The harrowing story of why a Catholic woman married an abusive Muslim man in Africa - and how she escaped.
"Six years ago, when I first started college, I met my husband-to-be," says Julienne, a young Congolese woman in her early thirties. A fervent Catholic, she has just emerged from four years of intense moral, physical and emotional suffering that marked her marriage to a Muslim man whose initial respect and tolerance of her faith turned out to be lie.
In the Democratic Republic of the Congo (DRC), Christians form the overwhelming majority, with Muslims accounting for less than 10 percent of the population. Here, as is common of many cultures across the world, marriage is a goal and dream for many girls and their families, as it provides a significant social boost. It is a source of great pride for the parents and provides economic gain.
Some young women are obligated to change their religion and practices in order to join the faith of the husband. When they object, it is often their impoverished parents who pressure them to accede. Under such circumstances, unions do not last long and the young bride has a very bad time of it. For Julienne, her marriage was a nightmare.
“He was a science student, a few years older than me, at the same school,” she recalls.
“I gave him all my heart and I loved him dearly. All seemed to be going well. I continued to regularly attend Mass and sometimes he would come with me to Church Sunday evenings.”
“There was not a hint of violence in his demeanor. On the contrary, he showed himself to be generous and loving. He only went to the mosque on the great feast days and swore that he would never oppose my Catholic faith.”
“A year after the start of our relationship, he came to visit me and my parents along with his own father and stepmother. My parents agreed and gave him my hand.”
“He took the fact of our relationship now being official as a carte blanche. I began to notice changes in his behavior and in his attitude toward me. Little by little, he began to forbid me going to Church. ‘You know very well that I’m Muslim and so you must stop attending that Church where you worship “statues and pictures,” he would say.
“He began to plan his visits, our walks, almost always on Sundays and at such times that prevented me from going to Mass,” says Julienne, continuing her story.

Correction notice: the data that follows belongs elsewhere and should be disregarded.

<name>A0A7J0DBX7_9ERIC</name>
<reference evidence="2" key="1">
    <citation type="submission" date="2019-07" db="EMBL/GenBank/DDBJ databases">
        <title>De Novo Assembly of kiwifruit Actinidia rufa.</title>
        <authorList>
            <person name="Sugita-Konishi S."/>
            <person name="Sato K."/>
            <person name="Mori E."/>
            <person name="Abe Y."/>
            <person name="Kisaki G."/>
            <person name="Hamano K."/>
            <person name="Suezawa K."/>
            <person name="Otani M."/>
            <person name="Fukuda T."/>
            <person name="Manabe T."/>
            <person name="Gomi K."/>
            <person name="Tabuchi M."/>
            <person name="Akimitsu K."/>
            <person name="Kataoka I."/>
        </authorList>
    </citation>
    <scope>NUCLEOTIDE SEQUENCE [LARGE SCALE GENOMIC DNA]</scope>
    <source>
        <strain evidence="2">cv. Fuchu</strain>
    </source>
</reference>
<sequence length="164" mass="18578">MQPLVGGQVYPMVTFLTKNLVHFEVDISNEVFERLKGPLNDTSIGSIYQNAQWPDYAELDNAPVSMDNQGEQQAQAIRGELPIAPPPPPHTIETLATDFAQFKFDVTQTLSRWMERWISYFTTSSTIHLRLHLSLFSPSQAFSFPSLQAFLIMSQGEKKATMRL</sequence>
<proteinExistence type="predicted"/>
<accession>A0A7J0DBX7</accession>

“As time went by and the date of our wedding approached, he became more demanding and insistent: ‘There is no question of you attending that ‘Church of 666 [in an allusion to the Book of the Apocalypse],’ he’d say. ‘You have to start coming with me to the mosque and change the way you dress.” That became an almost daily refrain.”
“At that point I began to have serious doubts; insecurity and fear got a hold of me. I started to circumvent his vigilance to go to Mass some Saturday evenings. Sometimes I even pretended to escape our Sunday outings just so that I could go to Mass.”
“I decided to speak to my parents, to tell them of my intention to break off the engagement and give up on our impending marriage. But instead of finding comfort with my parents, they reprimanded me severely and threatened to disown me if I were to proceed with my plans.”
“They were strengthened in their opposition by my aunts and uncles who also were hoping to reap the benefits of my marriage to this son of a well-off family.”
“Despite my determination and the bond to my faith, I was forced to give in and had a traditional wedding according to traditional Muslim rites.”
This was the beginning of the calvary of Julienne, who suffered bitter humiliation, physical and emotional abuse, the denigration of her faith, and descent into near despair.
“I had all the comforts I could want in our home and even had a Jeep at my disposal. I lacked nothing, I had everything, except peace,” she recalls.